Sunday, 8 October 2017

Breaking the Pomegranate

 

'We say spame to rodi,' said Dimos at Faros taverna yesterday evening, handing me a pomegranate to break for luck with my new home. We'd just finished a dinner of calamari and briam and fried small fish, which are just available again since the season began for fishing with trata nets. I'd learned of this good news after running into Stelios on Friday's Blue Star ferry to Rhodes. (On the way back, a couple of young guys were playing lyra and laouto on the top deck.)

I told Dimos I'd already broken and eaten a pomegranate in my new home on the seafront in Livadia. At first it felt strange living in Livadia after so many years in Megalo Horio. One of the benefits of living here is wandering down to the square mid-morning to see which of the farmers from Megalo Horio or Eristos is selling fresh produce. A couple of days ago I'd bought green guava that flooded the kitchen with their apple-pear aroma, and pomegranates, and olive oil, and fresh olives that I'm soaking in water to prepare them for eating. 

On the way to dinner, walking along the seafront, I had run into people I know with their dog. They asked where I was living now and I told them. It's directly facing the sea, and they weren't the first to warn me that it could get lively there with winds and waves. 'The question is how you'll get out the door in the winter!' laughed Seva. Her husband said, 'Ah, she'll be OK, she's lived in north Karpathos!'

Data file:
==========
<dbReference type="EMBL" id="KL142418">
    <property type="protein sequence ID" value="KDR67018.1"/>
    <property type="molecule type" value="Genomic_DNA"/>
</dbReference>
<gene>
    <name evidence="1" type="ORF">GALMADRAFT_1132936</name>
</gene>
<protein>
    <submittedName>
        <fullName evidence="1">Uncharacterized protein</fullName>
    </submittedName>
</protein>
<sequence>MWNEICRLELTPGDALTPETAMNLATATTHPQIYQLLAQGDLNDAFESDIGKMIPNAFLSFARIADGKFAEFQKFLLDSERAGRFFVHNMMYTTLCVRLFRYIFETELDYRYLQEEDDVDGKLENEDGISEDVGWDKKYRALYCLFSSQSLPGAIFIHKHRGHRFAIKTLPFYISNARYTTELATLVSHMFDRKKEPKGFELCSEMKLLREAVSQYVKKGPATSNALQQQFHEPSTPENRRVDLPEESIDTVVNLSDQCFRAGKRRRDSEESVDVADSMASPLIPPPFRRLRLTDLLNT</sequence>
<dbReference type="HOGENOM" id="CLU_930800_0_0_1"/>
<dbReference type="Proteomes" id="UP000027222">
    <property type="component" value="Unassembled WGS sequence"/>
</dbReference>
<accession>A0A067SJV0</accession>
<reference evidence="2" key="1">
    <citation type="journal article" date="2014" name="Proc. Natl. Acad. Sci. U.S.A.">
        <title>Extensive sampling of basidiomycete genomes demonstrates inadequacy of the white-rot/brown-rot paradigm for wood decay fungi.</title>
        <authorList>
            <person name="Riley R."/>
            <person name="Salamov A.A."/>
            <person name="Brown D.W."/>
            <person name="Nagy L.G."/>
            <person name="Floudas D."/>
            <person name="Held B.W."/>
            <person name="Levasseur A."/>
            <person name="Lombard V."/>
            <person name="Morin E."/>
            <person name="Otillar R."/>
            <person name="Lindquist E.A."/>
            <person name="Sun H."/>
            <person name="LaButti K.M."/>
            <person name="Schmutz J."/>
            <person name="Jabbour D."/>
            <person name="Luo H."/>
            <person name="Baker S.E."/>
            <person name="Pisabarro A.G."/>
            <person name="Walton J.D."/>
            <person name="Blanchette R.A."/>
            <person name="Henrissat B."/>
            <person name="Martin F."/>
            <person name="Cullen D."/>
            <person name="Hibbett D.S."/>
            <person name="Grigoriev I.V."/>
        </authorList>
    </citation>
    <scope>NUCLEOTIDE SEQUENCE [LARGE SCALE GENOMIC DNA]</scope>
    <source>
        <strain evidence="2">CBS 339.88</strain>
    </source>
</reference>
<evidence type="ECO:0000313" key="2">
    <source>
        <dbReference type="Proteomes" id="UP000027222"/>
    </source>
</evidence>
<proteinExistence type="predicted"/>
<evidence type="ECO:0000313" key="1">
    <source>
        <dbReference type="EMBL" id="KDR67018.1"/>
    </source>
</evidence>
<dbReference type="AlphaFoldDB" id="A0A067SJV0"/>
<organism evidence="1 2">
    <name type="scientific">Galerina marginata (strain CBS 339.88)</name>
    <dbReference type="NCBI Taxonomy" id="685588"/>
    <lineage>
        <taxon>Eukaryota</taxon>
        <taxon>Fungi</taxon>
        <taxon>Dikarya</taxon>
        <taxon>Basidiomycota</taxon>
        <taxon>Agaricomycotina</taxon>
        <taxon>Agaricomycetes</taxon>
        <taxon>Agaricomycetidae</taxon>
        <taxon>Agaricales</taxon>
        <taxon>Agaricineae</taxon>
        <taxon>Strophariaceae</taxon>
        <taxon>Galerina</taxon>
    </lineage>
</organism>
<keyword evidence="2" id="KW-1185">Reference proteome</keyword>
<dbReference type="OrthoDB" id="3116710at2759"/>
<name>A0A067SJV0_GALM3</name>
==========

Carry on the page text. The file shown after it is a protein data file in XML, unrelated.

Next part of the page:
So here I am, with the red fruit on my hand-woven tablecloth that I bought from Anna Lentaki in Avlona a couple of days before leaving Karpathos. I have rented this place for the winter, and then we'll see. The first of the autumn rain came down on Friday night, accompanied by a power cut, and more rain came down this morning as I was waking up, and now the sun is peeking through the clouds on a silvery blue sea. The sounds are the water sweeping up to the beach, and some crows - and now, the deep rumble of the big Blue Star ferry backing into the quay. I'll work for a while, then go for a walk - there have been many beautiful walks over the last two weeks since I arrived. Oh, but first of course I'll break a pomegranate.